As COVID-19 rates begin to rise across the country, church leaders may be wondering what measures to bring back to keep your people safe.
Understanding COVID-19 Today
The COVID-19 of 2020 and the COVID-19 of 2021 are not the same. The disease continues to mutate, and now many variants are affecting different communities and parts of the world. The Delta variant is more well-known. It has caused concern among the medical community because of its infection rate and how much more quickly it spreads than earlier forms of COVID-19.
According to the Centers for Disease Control (CDC):
- The Delta variant is more contagious, and it currently is the predominant strain in the U.S.
- The Delta variant may cause more severe illness than previous strains in unvaccinated people.
- Unvaccinated people becoming severely ill and hospitalized remain the biggest concern.
- Vaccines in the U.S. are highly effective at preventing severe disease and death, including against the Delta variant.
- Fully vaccinated people with Delta variant breakthroughs can spread the virus to others. However, vaccinated people appear to be infectious for a shorter time period.
- Layered prevention strategies, such as wearing masks, are needed to reduce the transmission of the Delta variant.
On July 27, 2021, the CDC released updated guidance strongly encouraging vaccinations and for communities where there is substantial or high COVID positive rates, recommending everyone wear a mask in public indoor places.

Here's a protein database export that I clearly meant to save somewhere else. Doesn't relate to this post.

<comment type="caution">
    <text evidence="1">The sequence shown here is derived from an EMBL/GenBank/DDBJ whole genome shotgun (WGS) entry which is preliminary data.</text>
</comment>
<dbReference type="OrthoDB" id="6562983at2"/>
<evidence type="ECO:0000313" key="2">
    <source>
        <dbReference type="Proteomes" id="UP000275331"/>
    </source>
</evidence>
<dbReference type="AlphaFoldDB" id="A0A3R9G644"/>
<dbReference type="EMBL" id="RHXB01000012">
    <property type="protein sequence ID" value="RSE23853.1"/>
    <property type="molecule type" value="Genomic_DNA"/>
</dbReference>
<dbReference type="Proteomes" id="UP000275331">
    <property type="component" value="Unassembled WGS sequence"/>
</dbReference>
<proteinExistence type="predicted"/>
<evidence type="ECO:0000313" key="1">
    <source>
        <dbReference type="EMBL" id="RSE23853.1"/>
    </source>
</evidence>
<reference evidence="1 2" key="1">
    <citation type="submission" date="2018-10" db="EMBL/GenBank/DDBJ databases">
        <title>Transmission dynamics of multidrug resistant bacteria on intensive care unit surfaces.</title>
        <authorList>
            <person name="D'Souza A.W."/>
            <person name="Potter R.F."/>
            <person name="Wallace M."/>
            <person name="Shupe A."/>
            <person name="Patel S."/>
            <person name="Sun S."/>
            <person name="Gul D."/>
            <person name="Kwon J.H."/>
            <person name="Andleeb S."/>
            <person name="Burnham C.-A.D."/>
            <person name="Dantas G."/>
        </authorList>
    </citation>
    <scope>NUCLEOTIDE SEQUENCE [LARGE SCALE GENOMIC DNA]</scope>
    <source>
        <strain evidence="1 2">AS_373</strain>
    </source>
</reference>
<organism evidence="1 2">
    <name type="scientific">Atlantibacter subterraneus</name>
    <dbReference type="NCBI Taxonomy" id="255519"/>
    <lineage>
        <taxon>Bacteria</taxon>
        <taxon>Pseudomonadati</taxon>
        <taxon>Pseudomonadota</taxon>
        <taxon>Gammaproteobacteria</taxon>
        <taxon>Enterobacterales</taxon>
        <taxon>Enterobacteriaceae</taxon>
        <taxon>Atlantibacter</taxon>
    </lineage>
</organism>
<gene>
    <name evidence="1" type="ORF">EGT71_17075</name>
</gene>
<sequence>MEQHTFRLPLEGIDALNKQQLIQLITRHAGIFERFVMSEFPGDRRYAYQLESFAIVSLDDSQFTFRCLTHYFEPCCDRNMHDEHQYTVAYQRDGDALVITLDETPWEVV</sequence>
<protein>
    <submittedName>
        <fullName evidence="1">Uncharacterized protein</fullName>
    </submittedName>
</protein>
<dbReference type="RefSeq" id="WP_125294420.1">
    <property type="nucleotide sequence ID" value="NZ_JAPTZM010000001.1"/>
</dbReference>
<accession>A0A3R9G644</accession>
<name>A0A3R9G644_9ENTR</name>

Some U.S. companies have put masking requirements back in place for all their employees and have asked visitors to also mask up, whether they are vaccinated or unvaccinated. Some states and local governments also have mandated masks again, while others are allowing businesses, schools, and organizations to make the call on how they will handle this renewed guidance.
Masking Up, Again?
When mask requirements were lifted for most communities, many of us breathed a sigh of relief. For some, to go back to wearing them again may bring up feelings of anxiety and disbelief that COVID-19 is still part of daily life. You may have employees or congregants who have strong feelings about masks and mandates about wearing them.
As an insurance company, we encourage our customers, whenever possible, to follow their state and local health official’s recommendations and requirements, as well as keep up-to-date on the CDC guidance. Ultimately, you’re responsible for your church and the safety of its people when they are on your property. Let your infectious disease plan help guide you in the decision-making process.
You can use your plan and its policies to support why you are making a change – such as strongly encouraging or requiring masking for everyone entering your church. And if you don’t have an infectious disease plan or have not updated it in the past year, now is the time to do so.
Here are a few sample questions to help you debrief your efforts from this past year:
- What efforts were taken to sanitize the workplace and protect employees against illness?
- What sanitation measures were implemented in public spaces to help prevent the spread of the disease?
- Were masks or other protective gear needed for staff who cleaned or disinfected the building?